“When I Get Home” is a celebration of being black and a woman made of many layers that can’t be captured in a single expression.
Story by Cruz Rendon
Photos courtesy of Saint Records
After a series of mysterious social media posts and promotion on BlackPlanet, an African-American social network, Solange released “When I Get Home” on Mar. 1. The midnight release was timed perfectly as we transitioned from Black History Month into National Women’s History Month.
Last October, Solange told The New York Times, “I realize how much wider, figuratively and literally, my work could be if I took myself away as subject. ”When I Get Home” is more abstract than its predecessor, “A Seat at the Table,” and it is meant to be that way. Solange spoke to listeners with “A Seat at the Table.” However, the latest visual, performance album communicates through feelings.
“Words would have been reductive to what I needed to feel and express,” Solange said in a Q&A session held on Sunday after the album release. “It’s in the sonics for me.” There is an emphasis on the production with a sizeable list of collaborators including Gucci Mane, Earl Sweatshirt, Tyler, The Creator, Steve Lacy, Pharrell Williams, Playboi Carti and others. This comes to mind with “Things I Imagined.” The opening song sets the album’s dreamy tone while Solange repeats “I saw things I imagined” for two minutes, similar to a broken record or mantra.
Despite removing herself as subject, the album is one of Solange’s more personal works. She reminisces her childhood with tracks named after landmarks in Houston, Texas. An example is “S McGregor,” the first interlude and street of actresses Debbie Allen & Phylicia Rashad who recite a poem in the track. The interlude is accompanied by shots of downtown Houston in the short film released exclusively through Apple Music.
Solange reveals that many manifestations make up her identities in the second interlude, “Can I Hold the Mic.” The transitions between songs are mostly seamless, but at times a track abruptly leads into the next, such as into “Stay Flo.” Listeners don’t know where one ends and the next begins. It promotes the art piece as a whole rather than individual songs.
The repetition of mantras is a recurring theme in the album and serve as Solange’s exposition. It is notable in “Dreams” where Solange chants of her childhood. “Nothing Without Intention” repeats a mantra sampled from Goddess Lula Belle’s YouTube video “Florida Water for Cleansing and Clearing.” Florida Water is a unisex cologne that doubles as cleansing water in some religious groups. Solange sported a bottle of Florida Water at last year’s Met Gala and is mentioned in “Almeda.”
Pharrell-produced “Almeda,” is central to the album’s concept where Solange mentions that “black faith still can’t be washed away. Not even in that Florida Water.” The longest track emphasizes the beauty and importance of black culture and items that share dark characteristics. The mixing pays homage to the chopped and screwed remix technique originating from Houston. In addition to adlibs, the outro features Playboi Carti highlighting his success and demonstrating that it is achievable despite his skin color. The song is accompanied by scenes of cowboys riding horses and a heavily choreographed number in the film. The color black is significant in the video as much as the song.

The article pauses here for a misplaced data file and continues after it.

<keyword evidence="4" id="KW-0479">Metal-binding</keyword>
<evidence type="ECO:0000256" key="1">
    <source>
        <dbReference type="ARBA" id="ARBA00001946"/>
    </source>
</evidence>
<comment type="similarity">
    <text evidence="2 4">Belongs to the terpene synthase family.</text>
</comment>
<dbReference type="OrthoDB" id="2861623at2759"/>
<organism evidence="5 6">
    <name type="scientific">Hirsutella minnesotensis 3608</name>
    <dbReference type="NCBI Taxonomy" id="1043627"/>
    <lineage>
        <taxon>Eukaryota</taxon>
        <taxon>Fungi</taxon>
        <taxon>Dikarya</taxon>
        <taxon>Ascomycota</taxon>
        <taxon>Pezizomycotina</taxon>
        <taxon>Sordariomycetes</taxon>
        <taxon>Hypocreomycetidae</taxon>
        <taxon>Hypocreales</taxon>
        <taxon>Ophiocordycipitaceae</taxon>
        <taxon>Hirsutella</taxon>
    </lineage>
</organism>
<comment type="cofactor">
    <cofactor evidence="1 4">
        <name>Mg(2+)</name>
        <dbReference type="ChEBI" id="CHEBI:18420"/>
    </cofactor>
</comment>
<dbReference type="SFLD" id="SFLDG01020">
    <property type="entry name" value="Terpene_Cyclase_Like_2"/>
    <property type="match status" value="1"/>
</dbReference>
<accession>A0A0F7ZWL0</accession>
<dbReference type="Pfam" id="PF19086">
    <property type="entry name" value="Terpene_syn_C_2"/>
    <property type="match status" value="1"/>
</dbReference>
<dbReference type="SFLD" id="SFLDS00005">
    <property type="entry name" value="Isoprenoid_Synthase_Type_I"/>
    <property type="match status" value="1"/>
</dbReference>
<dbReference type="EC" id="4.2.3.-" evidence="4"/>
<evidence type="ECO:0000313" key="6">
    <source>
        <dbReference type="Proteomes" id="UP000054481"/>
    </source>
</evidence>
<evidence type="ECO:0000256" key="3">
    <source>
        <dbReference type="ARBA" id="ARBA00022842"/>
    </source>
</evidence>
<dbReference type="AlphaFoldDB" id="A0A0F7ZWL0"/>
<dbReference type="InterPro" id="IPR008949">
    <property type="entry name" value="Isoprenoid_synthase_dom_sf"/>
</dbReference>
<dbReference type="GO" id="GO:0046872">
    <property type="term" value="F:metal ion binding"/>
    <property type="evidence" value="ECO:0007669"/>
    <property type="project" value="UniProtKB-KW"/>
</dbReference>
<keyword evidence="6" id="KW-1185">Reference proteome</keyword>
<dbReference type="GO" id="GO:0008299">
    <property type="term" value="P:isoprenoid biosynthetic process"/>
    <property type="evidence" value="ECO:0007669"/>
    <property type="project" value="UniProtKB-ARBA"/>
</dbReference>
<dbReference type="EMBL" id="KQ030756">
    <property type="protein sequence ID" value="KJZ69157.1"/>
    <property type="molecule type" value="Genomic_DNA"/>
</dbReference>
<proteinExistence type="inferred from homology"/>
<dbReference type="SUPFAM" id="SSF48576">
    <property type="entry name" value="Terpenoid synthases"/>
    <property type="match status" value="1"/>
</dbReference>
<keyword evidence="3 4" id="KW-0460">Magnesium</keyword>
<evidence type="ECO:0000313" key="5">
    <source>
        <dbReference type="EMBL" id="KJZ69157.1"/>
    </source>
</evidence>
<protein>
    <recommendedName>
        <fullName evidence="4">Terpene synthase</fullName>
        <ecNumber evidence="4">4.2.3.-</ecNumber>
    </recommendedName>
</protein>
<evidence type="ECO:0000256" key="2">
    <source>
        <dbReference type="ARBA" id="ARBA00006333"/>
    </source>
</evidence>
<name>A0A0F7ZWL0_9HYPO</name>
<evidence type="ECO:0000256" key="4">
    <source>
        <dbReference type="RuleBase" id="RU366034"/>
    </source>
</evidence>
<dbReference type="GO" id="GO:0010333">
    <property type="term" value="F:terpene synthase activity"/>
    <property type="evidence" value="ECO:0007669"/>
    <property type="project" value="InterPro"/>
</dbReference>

“My Skin My Logo” features Gucci Mane as he and Solange describe material items they indulge in. In the jazz-influenced song, Solange raps of Gucci Mane’s interest in car paint jobs while Gucci Mane describes Solange’s pleasure in shopping. It leads into “We Deal With the Freak’n,” an empowering speech narrated by sexpert Alexyss K Tylor where she describes a woman’s body as “the walking embodiment of god consciousness.”
The power and appeal of being female is seen in the film during “Binz.” It is, arguably, the album’s most danceable song. However, it falls short of the two-minute mark, appears unfinished and leaves listeners craving for more. A compilation of Solange’s twerk and dance videos flash across the screen. In her Q&A session, Solange revealed that she has a ‘finsta’ where she posts herself dancing, much like an ordinary person. The videos look like they were recorded using the camera on a Macbook and shows Solange’s appreciation of her body while she raps about heavy spending.
The standout track “Sound of Rain” is another Pharell-produced song featuring production from Steve Lacy and vocals from ABRA. The visual component of the song is entirely animated with a cameo from the Florida rapper, Trina. As the final segment, it stands apart from the rest of the film like a symbol for escapism. The neo-soul vocals paired with Pharrell’s production are reminiscent of an Aaliyah song. “Sound of rain helps me let go of the pain,” croons ABRA before transitioning into “Screwed!” a 22-second ode to the late DJ Screw.
“I’m a Witness” is a hymn-like conclusion to the album. Solange announces her “takin’ on the light.” Her last mantra is repeated in a manner similar to that of a church choir. Throughout the film, Solange dances around a figure covered in crystals. As the film progresses, the entire figure is covered. The final shot is of a man. His face is the only part of his body not covered in crystals, taking on the light.
From the promotion on BlackPlanet to the cowboy aesthetics spread throughout the short film, “When I Get Home” is Solange’s most experimental work. Taking aspects of Metatronia, her last performance art piece, Solange has incorporated music, sculpture and choreography to convey emotion. She reflects her vulnerability while praising her community, hometown and herself. Although the album may confuse those who listen at a surface-level, it demands and is most enjoyable when looked at as a whole and separate entity from “A Seat at the Table." "When I Get Home" is available on all streaming platforms.